12. In her observations, the complainant wondered why checks had been carried out on several vehicles when she had formally recognised a BMW car. The complainant also wondered why the photos on which she had recognised the car did not lead to any result. The complainant further argued that Parliament waited too long and that, therefore, it could not find evidence of a collision. The complainant stated that Parliament's opinion was very vague and did not even mention a date. The complainant also pointed out that Parliament reacted slowly knowing that her contract would expire on 23 June 2012. She argued that Parliament should have made an accident declaration and have reimbursed the damage.

The Ombudsman's assessment

13. The purpose of the Ombudsman's inquiry is to verify if the Parliament provided the complainant with reasonable assistance in clarifying the circumstances in which an accident occurred on its premises but for which the European Parliament services were in no way responsible or involved.

14. The Ombudsman also underlines that the complainant's request for assistance was not a request for assistance under Article 24 of the Staff Regulations, which concerns requests for assistance relating to acts or attacks to which a staff member is subjected by reason of his position or duties.

15. It appears from the Ombudsman's inquiries that Parliament provided the complainant with reasonable assistance.

16. The Ombudsman notes that, as soon as the complainant informed Parliament about the accident, the Directorate for Security and Risk Assessment opened an investigation. This included carrying out a review of video images taken in Parliament's car park. The complainant also had had several meetings with staff of the Directorate in which she was given an opportunity to explain the facts concerning the accident. She was also given the opportunity to identify the car involved in the accident from the video images provided to her by Parliament. After she identified a car which she declared had struck her car, Parliament traced that car and carried out an examination thereof. That examination revealed that there was no damage to the car identified by the complainant. As such, there was no evidence that the car identified by the complainant was the car that collided with the complainant's car. As such, the Ombudsman concludes, despite the best efforts of Parliament, Parliament could not possibly identify the other party in the collision.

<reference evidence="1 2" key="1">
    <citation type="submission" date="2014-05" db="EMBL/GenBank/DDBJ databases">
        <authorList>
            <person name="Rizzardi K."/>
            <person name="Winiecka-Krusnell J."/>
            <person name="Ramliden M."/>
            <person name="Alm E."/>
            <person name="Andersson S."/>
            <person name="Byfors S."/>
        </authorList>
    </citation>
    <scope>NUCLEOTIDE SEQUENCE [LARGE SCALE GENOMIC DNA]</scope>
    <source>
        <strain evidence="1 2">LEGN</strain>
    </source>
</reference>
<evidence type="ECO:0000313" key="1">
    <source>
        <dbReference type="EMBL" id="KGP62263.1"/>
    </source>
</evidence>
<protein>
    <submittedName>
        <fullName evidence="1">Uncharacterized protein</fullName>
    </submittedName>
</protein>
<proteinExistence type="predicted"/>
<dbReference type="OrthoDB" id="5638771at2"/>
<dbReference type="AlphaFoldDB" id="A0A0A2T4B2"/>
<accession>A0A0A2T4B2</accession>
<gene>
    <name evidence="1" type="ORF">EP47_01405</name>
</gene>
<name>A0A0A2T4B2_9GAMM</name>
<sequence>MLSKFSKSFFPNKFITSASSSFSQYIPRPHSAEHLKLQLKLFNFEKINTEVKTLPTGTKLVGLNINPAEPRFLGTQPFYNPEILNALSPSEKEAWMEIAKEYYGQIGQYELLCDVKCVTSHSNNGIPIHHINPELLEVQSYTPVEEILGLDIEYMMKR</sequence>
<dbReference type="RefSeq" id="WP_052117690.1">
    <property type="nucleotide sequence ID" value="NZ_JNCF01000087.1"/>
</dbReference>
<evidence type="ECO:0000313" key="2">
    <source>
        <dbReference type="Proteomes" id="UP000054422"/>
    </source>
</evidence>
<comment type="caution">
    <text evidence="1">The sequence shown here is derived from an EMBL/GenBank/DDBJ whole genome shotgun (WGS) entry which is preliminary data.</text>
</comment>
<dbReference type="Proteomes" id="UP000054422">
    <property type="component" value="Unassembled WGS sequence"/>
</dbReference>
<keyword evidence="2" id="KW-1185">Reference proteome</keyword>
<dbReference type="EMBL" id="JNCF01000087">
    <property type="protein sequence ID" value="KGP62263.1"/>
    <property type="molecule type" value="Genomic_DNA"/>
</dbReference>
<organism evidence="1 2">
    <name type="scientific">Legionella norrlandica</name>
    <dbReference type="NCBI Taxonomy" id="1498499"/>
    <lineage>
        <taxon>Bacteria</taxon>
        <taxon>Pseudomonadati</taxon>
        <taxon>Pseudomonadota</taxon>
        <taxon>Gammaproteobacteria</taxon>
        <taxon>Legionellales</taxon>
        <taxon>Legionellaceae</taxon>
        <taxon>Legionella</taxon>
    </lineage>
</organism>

17. In addition, the Ombudsman notes that Parliament agreed to reply to any correspondence the complainant's insurance company would send to it. Parliament thus demonstrated that it was ready to be of further assistance.

18. The Ombudsman strongly commends the Parliament for its efforts to assist the complainant. Its efforts in the present case show that it is both capable and willing to control events that occur on its premises. Parliament was able to provide video images from its premises and was able to trace the car identified by the complainant. No fault can be attributed to Parliament for the fact that the complainant identified a car which could not, upon the inspection of Parliament, be shown to have been involved in the collision.

19. On the basis of the above, the Ombudsman finds that there was no maladministration by Parliament.

20. The Ombudsman notes that Parliament communicated orally with the complainant in the aftermath of the accident. While these efforts were in substance commendable, it would also have been useful if Parliament had also set out in writing the steps it did take to assist the complainant. The Ombudsman notes that, in its opinion, Parliament stated that it had now given instructions to the Directorate for Security and Risk Assessment to communicate in a written form the conclusions of its investigations.

B. Conclusions

On the basis of his inquiry into this complaint, the Ombudsman closes it with the following conclusion:

There has been no maladministration by Parliament.

The complainant and Parliament will be informed of this decision.


Emily O'Reilly

Done in Strasbourg on 18 December 2013

[1] The photos of the damaged car show scratches on the front bumper.